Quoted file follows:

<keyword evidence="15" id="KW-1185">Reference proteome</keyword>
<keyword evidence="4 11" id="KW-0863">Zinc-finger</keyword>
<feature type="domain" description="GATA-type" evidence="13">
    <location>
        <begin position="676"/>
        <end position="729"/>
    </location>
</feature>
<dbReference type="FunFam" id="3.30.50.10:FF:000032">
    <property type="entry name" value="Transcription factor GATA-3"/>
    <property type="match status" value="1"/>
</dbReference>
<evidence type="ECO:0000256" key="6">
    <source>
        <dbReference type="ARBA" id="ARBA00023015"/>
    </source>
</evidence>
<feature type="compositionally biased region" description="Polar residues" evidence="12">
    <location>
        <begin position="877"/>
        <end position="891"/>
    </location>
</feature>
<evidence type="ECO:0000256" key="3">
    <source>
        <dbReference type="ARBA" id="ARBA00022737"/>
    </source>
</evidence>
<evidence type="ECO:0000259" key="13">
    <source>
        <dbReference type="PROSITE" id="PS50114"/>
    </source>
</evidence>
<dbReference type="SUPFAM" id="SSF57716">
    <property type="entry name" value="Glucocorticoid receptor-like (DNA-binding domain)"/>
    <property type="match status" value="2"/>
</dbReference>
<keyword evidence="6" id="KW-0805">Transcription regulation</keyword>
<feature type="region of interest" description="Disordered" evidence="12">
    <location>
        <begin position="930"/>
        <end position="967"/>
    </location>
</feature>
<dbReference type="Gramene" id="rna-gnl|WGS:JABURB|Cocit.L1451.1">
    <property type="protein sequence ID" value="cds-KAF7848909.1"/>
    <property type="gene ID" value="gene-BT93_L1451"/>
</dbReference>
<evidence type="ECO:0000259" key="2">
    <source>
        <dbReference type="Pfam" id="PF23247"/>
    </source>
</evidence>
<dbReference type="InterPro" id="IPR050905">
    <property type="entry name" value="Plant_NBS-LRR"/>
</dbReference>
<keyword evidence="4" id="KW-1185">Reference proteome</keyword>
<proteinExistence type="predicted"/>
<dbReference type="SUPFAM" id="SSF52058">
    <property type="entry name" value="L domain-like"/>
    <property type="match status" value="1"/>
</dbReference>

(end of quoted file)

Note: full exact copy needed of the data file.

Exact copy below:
<keyword evidence="15" id="KW-1185">Reference proteome</keyword>
<keyword evidence="4 11" id="KW-0863">Zinc-finger</keyword>
<feature type="domain" description="GATA-type" evidence="13">
    <location>
        <begin position="676"/>
        <end position="729"/>
    </location>
</feature>
<dbReference type="FunFam" id="3.30.50.10:FF:000032">
    <property type="entry name" value="Transcription factor GATA-3"/>
    <property type="match status" value="1"/>
</dbReference>
<evidence type="ECO:0000256" key="6">
    <source>
        <dbReference type="ARBA" id="ARBA00023015"/>
    </source>
</evidence>
<feature type="compositionally biased region" description="Polar residues" evidence="12">
    <location>
        <begin position="877"/>
        <end position="891"/>
    </location>
</feature>
<evidence type="ECO:0000256" key="3">
    <source>
        <dbReference type="ARBA" id="ARBA00022737"/>
    </source>
</evidence>
<evidence type="ECO:0000259" key="13">
    <source>
        <dbReference type="PROSITE" id="PS50114"/>
    </source>
</evidence>
<dbReference type="SUPFAM" id="SSF57716">
    <property type="entry name" value="Glucocorticoid receptor-like (DNA-binding domain)"/>
    <property type="match status" value="2"/>
</dbReference>
<keyword evidence="6" id="KW-0805">Transcription regulation</keyword>
<feature type="region of interest" description="Disordered" evidence="12">
    <location>
        <begin position="930"/>
        <end position="967"/>
    </location>
</feature>
<dbReference type="Gramene" id="rna-gnl|WGS:JABURB|Cocit.L1451.1">
    <property type="protein sequence ID" value="cds-KAF7848909.1"/>
    <property type="gene ID" value="gene-BT93_L1451"/>
</dbReference>
<evidence type="ECO:0000259" key="2">
    <source>
        <dbReference type="Pfam" id="PF23247"/>
    </source>
</evidence>
<dbReference type="InterPro" id="IPR050905">
    <property type="entry name" value="Plant_NBS-LRR"/>
</dbReference>
<keyword evidence="4" id="KW-1185">Reference proteome</keyword>
<proteinExistence type="predicted"/>
<dbReference type="SUPFAM" id="SSF52058">
    <property type="entry name" value="L domain-like"/>
    <property type="match status" value="1"/>
</dbReference>